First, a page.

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Hanoverian horse created by Joan Sallas, on display in the Public Dining room of George I at Hampton Court Palace.

Napkin folding

Table decorations were another way George I exhibited kingship and magnificence.

The napkin of today is a straightforward affair, but during the Georgian era the art of napkin folding became a popular and fashionable display at the dining tables of the elite. Elaborately folded linen napkins formed large centrepieces for sumptuous dinners, especially at the German royal court. It was not long before George I implemented this custom in England.

During the reign of George I, James Davenant was employed at Hampton Court Palace specifically for ‘Damask napkinning’. Although it is unclear whether this refers to a type of fabric, or a skill, it became not uncommon to employ a specially trained napkin folder to deliver splendid displays for the royal table. There is also evidence that scented waters and sweets were included as part of the presentation, showing how elaborate this practice could be.

With napkin displays George I could show off his power through extravagant napkin animals, birds, fruit, vegetables and even miniature fountains.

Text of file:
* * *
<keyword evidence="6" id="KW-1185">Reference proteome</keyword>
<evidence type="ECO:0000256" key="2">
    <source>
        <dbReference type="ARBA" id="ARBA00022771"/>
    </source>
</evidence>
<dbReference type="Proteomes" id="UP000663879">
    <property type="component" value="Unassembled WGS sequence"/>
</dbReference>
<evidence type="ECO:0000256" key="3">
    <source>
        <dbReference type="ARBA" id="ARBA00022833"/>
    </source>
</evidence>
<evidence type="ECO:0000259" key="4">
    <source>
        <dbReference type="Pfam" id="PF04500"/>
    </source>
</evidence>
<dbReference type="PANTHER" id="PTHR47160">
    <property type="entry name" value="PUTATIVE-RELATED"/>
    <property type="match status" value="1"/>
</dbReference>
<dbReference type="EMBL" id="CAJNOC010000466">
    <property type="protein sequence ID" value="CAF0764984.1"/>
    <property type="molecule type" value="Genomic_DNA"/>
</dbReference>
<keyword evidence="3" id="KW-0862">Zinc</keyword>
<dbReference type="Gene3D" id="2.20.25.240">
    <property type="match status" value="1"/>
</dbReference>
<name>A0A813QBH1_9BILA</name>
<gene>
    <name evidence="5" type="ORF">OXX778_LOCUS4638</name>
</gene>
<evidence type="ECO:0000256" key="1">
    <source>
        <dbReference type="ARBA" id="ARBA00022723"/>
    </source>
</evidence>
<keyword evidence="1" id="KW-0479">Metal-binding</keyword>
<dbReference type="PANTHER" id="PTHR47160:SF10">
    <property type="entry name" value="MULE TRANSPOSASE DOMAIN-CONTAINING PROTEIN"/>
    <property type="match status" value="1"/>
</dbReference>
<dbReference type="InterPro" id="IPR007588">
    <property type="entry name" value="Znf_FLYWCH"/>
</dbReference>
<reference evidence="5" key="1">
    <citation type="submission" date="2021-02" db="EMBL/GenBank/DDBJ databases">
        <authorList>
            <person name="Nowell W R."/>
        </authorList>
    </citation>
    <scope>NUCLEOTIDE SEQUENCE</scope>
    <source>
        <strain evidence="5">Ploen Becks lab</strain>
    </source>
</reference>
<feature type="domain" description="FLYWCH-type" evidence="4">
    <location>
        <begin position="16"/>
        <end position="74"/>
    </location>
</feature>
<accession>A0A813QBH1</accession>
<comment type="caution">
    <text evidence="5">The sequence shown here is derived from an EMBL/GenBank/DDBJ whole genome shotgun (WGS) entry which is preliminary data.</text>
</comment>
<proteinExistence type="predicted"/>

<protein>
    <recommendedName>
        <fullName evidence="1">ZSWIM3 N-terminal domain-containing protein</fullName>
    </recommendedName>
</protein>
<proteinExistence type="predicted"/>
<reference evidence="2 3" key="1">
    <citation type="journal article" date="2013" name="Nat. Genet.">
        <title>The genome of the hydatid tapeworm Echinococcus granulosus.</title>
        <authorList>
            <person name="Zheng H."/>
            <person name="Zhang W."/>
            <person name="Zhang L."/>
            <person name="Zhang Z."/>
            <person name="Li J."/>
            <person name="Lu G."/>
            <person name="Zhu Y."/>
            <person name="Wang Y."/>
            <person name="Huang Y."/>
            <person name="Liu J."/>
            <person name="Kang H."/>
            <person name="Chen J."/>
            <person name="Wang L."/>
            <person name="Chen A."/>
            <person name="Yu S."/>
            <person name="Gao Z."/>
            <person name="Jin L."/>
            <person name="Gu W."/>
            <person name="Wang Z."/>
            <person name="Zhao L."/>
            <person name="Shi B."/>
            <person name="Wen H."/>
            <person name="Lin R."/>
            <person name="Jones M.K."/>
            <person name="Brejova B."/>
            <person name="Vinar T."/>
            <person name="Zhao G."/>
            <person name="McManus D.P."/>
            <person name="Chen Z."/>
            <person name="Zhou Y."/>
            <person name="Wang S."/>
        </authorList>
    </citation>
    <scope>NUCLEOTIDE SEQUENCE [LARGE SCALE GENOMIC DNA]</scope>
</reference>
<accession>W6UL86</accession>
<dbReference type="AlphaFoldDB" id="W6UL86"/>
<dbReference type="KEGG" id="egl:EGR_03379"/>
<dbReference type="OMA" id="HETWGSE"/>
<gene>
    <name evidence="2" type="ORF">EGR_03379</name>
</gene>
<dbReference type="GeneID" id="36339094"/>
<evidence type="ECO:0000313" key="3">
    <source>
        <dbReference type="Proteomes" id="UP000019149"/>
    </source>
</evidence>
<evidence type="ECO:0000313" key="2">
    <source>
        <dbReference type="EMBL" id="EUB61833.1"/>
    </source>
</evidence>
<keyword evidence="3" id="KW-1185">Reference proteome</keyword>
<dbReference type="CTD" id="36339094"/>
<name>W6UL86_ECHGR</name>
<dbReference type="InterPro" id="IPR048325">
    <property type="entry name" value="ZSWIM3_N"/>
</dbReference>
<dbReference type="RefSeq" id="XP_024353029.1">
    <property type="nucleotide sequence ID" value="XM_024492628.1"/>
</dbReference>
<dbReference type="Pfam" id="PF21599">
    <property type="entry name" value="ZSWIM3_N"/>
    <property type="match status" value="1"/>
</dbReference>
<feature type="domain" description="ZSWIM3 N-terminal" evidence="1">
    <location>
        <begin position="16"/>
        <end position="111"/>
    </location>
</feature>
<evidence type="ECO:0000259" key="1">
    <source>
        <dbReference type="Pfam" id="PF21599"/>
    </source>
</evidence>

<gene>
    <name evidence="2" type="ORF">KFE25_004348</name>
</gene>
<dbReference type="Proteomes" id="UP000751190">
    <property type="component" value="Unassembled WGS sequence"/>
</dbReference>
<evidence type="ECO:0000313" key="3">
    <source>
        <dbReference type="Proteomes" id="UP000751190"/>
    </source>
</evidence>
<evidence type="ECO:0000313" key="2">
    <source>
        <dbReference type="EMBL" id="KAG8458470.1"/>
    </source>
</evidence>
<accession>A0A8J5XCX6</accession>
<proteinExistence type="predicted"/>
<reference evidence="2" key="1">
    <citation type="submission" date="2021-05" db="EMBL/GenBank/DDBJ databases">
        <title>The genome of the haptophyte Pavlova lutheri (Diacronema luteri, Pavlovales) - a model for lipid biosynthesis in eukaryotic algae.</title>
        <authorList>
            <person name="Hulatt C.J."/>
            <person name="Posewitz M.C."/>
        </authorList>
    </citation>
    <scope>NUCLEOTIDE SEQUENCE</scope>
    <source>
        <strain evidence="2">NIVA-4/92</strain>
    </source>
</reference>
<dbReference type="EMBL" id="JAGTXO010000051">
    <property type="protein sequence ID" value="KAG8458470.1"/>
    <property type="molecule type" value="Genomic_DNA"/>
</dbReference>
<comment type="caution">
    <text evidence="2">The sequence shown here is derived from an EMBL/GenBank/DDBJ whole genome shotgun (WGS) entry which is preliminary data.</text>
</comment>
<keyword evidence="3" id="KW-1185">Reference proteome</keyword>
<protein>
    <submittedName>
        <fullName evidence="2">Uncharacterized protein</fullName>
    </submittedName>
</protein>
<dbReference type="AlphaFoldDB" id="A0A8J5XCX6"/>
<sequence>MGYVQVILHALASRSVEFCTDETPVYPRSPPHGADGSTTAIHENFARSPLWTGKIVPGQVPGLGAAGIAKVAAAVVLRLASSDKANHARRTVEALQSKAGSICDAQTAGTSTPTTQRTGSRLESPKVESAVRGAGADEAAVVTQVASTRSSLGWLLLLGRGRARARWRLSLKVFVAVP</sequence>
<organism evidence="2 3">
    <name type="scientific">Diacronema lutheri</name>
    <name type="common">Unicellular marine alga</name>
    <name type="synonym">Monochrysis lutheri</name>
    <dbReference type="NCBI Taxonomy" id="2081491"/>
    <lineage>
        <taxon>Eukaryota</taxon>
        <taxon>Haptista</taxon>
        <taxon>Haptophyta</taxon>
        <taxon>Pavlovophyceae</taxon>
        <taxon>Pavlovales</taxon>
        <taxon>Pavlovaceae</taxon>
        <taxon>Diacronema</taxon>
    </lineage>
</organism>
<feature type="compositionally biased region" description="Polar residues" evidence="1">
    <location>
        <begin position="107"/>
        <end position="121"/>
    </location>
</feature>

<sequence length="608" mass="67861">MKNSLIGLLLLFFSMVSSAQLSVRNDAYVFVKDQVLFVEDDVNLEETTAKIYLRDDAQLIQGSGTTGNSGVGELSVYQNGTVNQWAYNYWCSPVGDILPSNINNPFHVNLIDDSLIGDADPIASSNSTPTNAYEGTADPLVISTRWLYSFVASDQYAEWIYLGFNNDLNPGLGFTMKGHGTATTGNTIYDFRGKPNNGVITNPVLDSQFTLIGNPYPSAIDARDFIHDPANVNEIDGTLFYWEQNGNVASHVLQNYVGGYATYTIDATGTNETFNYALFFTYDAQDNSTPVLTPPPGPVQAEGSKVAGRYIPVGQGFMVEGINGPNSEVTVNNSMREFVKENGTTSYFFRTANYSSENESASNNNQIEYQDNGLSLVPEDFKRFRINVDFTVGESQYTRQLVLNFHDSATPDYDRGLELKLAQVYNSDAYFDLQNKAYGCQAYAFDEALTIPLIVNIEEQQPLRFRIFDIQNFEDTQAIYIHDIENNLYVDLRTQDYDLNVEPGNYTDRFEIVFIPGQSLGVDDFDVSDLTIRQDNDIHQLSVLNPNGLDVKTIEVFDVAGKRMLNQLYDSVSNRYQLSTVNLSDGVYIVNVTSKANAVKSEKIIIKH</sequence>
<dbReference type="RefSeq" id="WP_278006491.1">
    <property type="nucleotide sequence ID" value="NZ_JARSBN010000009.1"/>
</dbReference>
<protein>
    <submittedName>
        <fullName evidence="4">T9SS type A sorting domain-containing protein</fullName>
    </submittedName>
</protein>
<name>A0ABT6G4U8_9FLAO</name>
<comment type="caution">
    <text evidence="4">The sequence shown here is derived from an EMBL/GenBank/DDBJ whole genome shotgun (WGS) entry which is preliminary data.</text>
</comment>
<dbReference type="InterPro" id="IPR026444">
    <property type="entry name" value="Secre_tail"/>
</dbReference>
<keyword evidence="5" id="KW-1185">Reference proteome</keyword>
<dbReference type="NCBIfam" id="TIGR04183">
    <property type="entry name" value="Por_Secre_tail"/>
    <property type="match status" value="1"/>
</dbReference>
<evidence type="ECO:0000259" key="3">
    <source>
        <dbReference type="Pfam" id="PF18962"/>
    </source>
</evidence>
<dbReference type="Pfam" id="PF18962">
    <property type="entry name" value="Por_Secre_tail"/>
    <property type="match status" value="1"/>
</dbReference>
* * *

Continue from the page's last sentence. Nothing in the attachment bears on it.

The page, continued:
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Different napkin designs from Georg Philipp Harsdörffer’s 1657 work Vollständiges und von neuem vermehrtes Trincir-Buch a guide to etiquette and display for the dinner table.

The design of napkins used at the court of George I developed from a tradition established in Germany as early as the mid-17th century. Instruction manuals such as Georg Philipp Harsdörffer’s Vollständiges und von neuem vermehrtes Trincir-Buch of 1657, and Andreas Glorez’s Neuangeordnete vollständige Haus - und Land-Bibliothec of 1701, highlighted napkin folding as a presentation of prestige and the correct etiquette surrounding public dining. These folding guides exemplified intricate and complicated designs. Some of these models can be seen on display in the public dining room at Hampton Court Palace, as reinterpreted by the artist Joan Sallas, who has extensively researched the heritage of German napkin folding.

Before trying your own napkin creation, why not be inspired by Sallas at work in this clip on Youtube, captured at Waddesdon Manor.

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Animal designs from Georg Philipp Harsdörffer’s 1657 work Vollständiges und von neuem vermehrtes Trincir-Buch.

Now it’s your chance to make your own folded napkin. Events such as Christmas would have provided a perfect opportunity for elaborate table decorations, so why not try making a napkin folded turkey as a centrepiece for your festive feast. You can find instructions available at the bottom of the Step if you would like to try this at home, and don’t forget to share your creation on the Padlet Wall.

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Intricately-folded turkey by Joan Sallas on display in the Public Dining room at Hampton Court Palace.


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This article is from the free online course:

A History of Royal Food and Feasting

University of Reading

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